Ashamed Mom Can Only Afford One Meal to Split – Diners Can’t Let Her Suffer
As wonderful a country as this is, so many families are facing difficult times and can't afford to make ends meet each month.
Americans are among the most charitable in the world and it’s most often displayed in small ways and without fanfare. And when ABC’s “What Would You Do?” embarked to see how people would react to a mother in need, the unsuspecting participants did what Americans do.
What Would You Do?
In the experiment for the episode, host John Quinones set up at a local restaurant in Ponchatoula, Louisiana. The three actors — a mother and her two children — are out to celebrate her son’s birthday but can only afford a single quesadilla to share.
As kids often do, not understanding their mom’s already tight budget, they ask if they can get their own meal and possibly splurge on a cake.
Parents who have struggled through hard times financially understand the guilt and shame of wanting to do more for their kids on special days but simply can’t afford to.
As Quinones points out, 18 percent of Americans live with “food insecurity” every year. And Louisiana is one of the states with the highest number of people living below the poverty line.
While federal programs like the Supplemental Nutrition Assistance Program (SNAP) exist to alleviate childhood hunger, Americans are quick to offer help to the needy in their communities; an indelible feature of a country founded on Christian principles and the belief that charity starts at home.
And, who knows, those giving today could be the ones in need tomorrow.
Pay it forward.
Subscribe and get our daily emails and follow us on social media.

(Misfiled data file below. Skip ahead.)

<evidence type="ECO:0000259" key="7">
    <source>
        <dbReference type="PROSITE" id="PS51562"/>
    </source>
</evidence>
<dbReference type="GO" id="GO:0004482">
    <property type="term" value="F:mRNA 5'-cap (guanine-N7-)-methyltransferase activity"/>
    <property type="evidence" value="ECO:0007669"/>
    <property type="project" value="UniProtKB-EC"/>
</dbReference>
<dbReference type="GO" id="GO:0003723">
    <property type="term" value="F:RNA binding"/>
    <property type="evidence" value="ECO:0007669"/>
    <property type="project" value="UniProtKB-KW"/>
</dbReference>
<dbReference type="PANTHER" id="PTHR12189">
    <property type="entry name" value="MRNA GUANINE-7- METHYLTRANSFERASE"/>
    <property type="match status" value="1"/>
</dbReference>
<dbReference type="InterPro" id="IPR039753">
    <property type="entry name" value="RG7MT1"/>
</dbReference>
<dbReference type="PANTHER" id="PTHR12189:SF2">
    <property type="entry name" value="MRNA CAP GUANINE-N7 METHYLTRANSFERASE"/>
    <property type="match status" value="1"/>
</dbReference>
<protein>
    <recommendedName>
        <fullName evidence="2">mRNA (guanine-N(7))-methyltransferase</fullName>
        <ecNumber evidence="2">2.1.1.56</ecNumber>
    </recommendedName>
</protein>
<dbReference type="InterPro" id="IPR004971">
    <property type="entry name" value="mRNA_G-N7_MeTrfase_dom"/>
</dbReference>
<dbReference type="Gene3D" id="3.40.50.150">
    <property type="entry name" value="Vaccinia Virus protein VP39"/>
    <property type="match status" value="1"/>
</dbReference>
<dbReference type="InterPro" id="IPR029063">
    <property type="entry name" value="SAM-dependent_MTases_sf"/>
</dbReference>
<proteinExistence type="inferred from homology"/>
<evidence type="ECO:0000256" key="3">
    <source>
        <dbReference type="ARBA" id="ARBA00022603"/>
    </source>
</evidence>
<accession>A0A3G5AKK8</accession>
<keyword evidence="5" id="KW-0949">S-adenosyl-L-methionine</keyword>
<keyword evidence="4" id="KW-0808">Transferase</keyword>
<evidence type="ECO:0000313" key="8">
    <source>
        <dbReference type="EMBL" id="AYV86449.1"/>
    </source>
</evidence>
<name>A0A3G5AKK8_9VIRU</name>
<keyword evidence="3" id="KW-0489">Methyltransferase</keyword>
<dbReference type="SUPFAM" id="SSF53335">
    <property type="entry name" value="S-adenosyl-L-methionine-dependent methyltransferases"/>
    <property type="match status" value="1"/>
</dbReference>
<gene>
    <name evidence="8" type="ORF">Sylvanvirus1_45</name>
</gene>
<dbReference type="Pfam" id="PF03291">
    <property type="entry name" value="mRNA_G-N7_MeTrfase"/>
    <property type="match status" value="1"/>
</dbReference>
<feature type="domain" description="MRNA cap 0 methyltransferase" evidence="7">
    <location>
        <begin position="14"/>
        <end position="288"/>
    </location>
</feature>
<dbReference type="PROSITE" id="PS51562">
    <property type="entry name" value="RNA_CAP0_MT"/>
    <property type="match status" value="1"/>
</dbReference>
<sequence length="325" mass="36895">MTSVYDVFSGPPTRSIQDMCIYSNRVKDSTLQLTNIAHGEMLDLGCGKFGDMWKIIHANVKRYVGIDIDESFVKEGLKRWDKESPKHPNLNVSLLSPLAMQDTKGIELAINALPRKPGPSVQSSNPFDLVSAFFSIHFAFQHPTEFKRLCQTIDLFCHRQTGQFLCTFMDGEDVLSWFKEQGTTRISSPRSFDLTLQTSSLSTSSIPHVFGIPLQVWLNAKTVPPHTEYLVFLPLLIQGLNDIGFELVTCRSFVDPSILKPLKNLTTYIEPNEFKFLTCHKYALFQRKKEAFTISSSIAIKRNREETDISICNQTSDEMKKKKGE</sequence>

By opting in, you agree to receive emails with the latest in Lifestyle + Entertainment from TellMeNow. Your information will not be shared with or sold to 3rd parties.
Watching the scene play out from their tables, fellow diners quietly insisted on paying for the family’s birthday meals. But they didn’t stop there. The good Samaritans also offered emotional support and prayers to the “mom.”
One kind woman even went to find the distressed mother in the bathroom and gave her a $100 bill.
“You just pray for me and I’ll pray for you,” she said as she pressed the money into her hand. “And one day you’re going to pay it forward.”
One young woman encouraged the kids to be thankful for what they have and told them sharing food is sometimes what you have to do.
In every case, those offering help explained to Quinones that they’d been through similar hard times. They recalled what it had meant to them when complete strangers helped them get through difficult times.
That’s not to say well-intentioned strangers don’t sometimes read situations incorrectly. In another “What Would You Do?” episode, one woman’s intention to help turned into a racially charged embarrassment.
Thankfully, once again, Americans stepped in to correct the injustice they were witnessing.
It’s a great reminder that despite what we may see in the news, Americans are still more inclined to reach out to their neighbors when they see distressing situations than not.